(sha-voo-OAT) n. Weeks. Exactly seven weeks after the festival of First fruits is the celebration of Shavu’ot (“Feast of Weeks”). This is the second of the three pilgrimage festivals where all of Israel was commanded to ascend to the Temple in Jerusalem to offer sacrifices of their first fruits at the altar (wheat harvest). It is to be a holy convocation with no laborious work (Num. 28:26-31). Since Shavu’ot occurs on the 50th day after the first Sabbath of Passover, the Greek translators of the Torah called this day “Pentecost.”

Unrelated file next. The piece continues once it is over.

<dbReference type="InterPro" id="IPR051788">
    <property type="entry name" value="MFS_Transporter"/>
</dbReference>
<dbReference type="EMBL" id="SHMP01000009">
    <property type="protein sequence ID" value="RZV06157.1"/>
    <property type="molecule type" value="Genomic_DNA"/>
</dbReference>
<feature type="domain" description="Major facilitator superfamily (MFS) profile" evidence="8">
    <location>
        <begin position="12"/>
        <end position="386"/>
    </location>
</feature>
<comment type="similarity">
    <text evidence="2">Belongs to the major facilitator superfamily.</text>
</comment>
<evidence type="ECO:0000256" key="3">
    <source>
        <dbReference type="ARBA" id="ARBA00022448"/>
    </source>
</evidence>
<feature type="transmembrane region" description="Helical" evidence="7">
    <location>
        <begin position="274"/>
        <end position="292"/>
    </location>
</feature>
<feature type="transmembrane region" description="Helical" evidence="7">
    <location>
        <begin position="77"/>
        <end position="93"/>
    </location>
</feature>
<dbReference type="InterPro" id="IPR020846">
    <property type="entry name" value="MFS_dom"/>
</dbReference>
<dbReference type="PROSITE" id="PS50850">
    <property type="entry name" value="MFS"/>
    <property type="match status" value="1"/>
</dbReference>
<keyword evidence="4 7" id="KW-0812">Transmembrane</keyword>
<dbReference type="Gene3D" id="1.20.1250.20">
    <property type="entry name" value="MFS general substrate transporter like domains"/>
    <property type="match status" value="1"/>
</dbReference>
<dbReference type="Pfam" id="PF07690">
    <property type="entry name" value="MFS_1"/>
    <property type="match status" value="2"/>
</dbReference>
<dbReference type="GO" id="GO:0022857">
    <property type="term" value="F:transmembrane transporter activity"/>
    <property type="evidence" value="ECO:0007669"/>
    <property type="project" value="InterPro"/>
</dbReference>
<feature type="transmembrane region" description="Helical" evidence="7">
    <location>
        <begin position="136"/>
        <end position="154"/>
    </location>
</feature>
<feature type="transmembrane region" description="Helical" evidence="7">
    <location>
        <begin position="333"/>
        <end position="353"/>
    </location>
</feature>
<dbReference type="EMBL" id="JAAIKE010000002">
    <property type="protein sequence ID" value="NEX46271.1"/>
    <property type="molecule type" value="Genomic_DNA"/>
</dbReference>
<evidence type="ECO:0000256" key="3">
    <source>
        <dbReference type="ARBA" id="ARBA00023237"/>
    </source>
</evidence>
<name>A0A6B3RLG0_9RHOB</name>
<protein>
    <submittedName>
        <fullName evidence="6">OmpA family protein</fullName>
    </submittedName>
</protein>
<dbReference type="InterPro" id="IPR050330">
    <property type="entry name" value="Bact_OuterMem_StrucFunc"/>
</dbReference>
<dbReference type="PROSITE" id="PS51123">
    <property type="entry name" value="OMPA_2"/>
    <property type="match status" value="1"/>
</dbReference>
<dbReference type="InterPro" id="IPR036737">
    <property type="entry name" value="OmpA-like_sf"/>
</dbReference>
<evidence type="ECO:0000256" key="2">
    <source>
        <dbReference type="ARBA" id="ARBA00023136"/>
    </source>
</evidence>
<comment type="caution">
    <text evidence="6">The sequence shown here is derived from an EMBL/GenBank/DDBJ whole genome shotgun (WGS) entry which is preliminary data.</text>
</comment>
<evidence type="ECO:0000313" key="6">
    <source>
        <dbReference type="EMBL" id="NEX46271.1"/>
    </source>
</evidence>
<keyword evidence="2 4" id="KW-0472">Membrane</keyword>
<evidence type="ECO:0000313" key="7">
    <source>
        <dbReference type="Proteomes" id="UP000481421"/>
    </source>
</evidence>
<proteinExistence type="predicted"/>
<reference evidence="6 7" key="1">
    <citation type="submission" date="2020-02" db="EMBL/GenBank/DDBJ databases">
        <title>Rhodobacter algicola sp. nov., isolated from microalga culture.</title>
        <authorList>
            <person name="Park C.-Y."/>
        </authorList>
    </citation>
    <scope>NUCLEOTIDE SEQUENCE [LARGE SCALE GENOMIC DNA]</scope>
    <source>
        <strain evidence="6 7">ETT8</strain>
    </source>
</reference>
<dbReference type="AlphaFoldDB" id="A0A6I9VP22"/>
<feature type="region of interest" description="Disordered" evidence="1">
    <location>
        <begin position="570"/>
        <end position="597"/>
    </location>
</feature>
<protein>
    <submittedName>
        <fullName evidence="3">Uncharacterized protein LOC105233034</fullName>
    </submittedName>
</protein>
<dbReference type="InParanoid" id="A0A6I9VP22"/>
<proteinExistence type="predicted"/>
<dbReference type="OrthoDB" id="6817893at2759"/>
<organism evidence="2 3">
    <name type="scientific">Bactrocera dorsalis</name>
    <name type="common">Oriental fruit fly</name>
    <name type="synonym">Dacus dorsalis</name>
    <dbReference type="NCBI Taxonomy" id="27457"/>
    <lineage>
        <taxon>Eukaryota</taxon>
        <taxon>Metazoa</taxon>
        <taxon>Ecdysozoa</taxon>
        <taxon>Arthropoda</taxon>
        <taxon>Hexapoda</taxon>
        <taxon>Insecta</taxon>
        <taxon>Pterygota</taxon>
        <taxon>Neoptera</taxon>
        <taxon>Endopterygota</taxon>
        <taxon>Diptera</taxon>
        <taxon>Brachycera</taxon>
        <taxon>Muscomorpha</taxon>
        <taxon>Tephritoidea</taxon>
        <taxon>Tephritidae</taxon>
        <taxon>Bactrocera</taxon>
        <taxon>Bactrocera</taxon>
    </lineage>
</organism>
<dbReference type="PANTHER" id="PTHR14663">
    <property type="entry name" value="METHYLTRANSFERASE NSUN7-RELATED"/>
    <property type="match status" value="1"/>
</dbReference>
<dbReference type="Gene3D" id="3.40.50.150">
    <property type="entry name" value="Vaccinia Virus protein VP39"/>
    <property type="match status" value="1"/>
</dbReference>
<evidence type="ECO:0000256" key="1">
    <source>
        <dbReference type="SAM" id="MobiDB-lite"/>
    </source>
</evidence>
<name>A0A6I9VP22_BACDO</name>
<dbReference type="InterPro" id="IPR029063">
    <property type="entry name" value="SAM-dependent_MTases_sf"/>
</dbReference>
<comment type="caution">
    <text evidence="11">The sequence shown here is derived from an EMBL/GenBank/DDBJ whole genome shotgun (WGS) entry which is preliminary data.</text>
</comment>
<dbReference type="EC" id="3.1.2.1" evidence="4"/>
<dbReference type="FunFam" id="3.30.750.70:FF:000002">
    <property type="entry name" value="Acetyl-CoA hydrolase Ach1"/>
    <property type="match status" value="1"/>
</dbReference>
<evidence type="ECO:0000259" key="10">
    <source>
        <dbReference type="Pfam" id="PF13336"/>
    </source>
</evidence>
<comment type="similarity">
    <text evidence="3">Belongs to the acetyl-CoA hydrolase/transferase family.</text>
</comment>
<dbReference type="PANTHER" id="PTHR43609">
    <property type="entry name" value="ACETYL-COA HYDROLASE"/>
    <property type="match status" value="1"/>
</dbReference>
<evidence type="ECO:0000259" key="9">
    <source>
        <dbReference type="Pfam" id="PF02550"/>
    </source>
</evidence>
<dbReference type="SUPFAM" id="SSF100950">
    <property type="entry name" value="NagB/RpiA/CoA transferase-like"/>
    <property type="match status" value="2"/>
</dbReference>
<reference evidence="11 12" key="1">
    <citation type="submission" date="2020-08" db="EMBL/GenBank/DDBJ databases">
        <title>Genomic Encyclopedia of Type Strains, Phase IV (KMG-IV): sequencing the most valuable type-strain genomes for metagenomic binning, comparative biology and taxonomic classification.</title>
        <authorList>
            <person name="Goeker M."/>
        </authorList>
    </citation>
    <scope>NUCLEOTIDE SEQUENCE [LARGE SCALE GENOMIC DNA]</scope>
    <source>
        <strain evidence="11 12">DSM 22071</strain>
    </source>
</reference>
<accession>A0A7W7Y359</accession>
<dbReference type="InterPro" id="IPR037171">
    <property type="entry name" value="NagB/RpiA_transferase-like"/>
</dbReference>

It was during this festival that the apostles received the holy spirit and when 3,000 Jewish people were saved (Acts 2:1-21, 37-41). The 49 day countdown to the holiday is called the “Counting of the Omer”. Every day a special blessing was recited naming exactly how many more days were left before the climactic 50th day – a Jubilee of days! It is customary to read the entire Book of Ruth during Shavu’ot (Ruth 1:1-4:22).

This festival is a picture of the wedding feast we will all partake in with the Lord when our Messiah returns (Luke 12:36 ). Two loaves of bread are used to represent the coming together of two peoples: the Jews and the Gentiles. It is traditional to eat dairy foods during this festival; foods containing lots of cheeses, butter and cream, such as: cheesecakes, blintzes, and cheese-filled pastries.